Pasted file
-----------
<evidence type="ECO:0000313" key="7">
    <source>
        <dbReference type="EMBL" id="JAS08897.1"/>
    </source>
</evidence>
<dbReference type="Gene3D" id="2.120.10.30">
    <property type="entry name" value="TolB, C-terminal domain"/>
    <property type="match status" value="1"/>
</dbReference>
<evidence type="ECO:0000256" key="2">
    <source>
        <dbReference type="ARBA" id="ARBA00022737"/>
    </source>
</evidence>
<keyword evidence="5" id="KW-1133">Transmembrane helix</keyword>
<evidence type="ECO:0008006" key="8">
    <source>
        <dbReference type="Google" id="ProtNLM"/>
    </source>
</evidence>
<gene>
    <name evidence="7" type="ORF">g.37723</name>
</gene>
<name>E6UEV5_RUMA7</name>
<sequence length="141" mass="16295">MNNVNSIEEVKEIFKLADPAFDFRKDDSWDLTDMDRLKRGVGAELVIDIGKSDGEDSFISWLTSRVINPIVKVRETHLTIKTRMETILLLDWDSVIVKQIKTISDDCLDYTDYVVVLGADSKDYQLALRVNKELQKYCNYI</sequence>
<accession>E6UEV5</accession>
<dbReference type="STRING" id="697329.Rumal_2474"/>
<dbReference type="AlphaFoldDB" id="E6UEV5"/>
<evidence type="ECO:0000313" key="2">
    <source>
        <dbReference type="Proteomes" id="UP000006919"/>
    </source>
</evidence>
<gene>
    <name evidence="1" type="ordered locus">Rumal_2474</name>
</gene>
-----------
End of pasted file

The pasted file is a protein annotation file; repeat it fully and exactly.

<evidence type="ECO:0000313" key="7">
    <source>
        <dbReference type="EMBL" id="JAS08897.1"/>
    </source>
</evidence>
<dbReference type="Gene3D" id="2.120.10.30">
    <property type="entry name" value="TolB, C-terminal domain"/>
    <property type="match status" value="1"/>
</dbReference>
<evidence type="ECO:0000256" key="2">
    <source>
        <dbReference type="ARBA" id="ARBA00022737"/>
    </source>
</evidence>
<keyword evidence="5" id="KW-1133">Transmembrane helix</keyword>
<evidence type="ECO:0008006" key="8">
    <source>
        <dbReference type="Google" id="ProtNLM"/>
    </source>
</evidence>
<gene>
    <name evidence="7" type="ORF">g.37723</name>
</gene>
<name>E6UEV5_RUMA7</name>
<sequence length="141" mass="16295">MNNVNSIEEVKEIFKLADPAFDFRKDDSWDLTDMDRLKRGVGAELVIDIGKSDGEDSFISWLTSRVINPIVKVRETHLTIKTRMETILLLDWDSVIVKQIKTISDDCLDYTDYVVVLGADSKDYQLALRVNKELQKYCNYI</sequence>
<accession>E6UEV5</accession>
<dbReference type="STRING" id="697329.Rumal_2474"/>
<dbReference type="AlphaFoldDB" id="E6UEV5"/>
<evidence type="ECO:0000313" key="2">
    <source>
        <dbReference type="Proteomes" id="UP000006919"/>
    </source>
</evidence>
<gene>
    <name evidence="1" type="ordered locus">Rumal_2474</name>
</gene>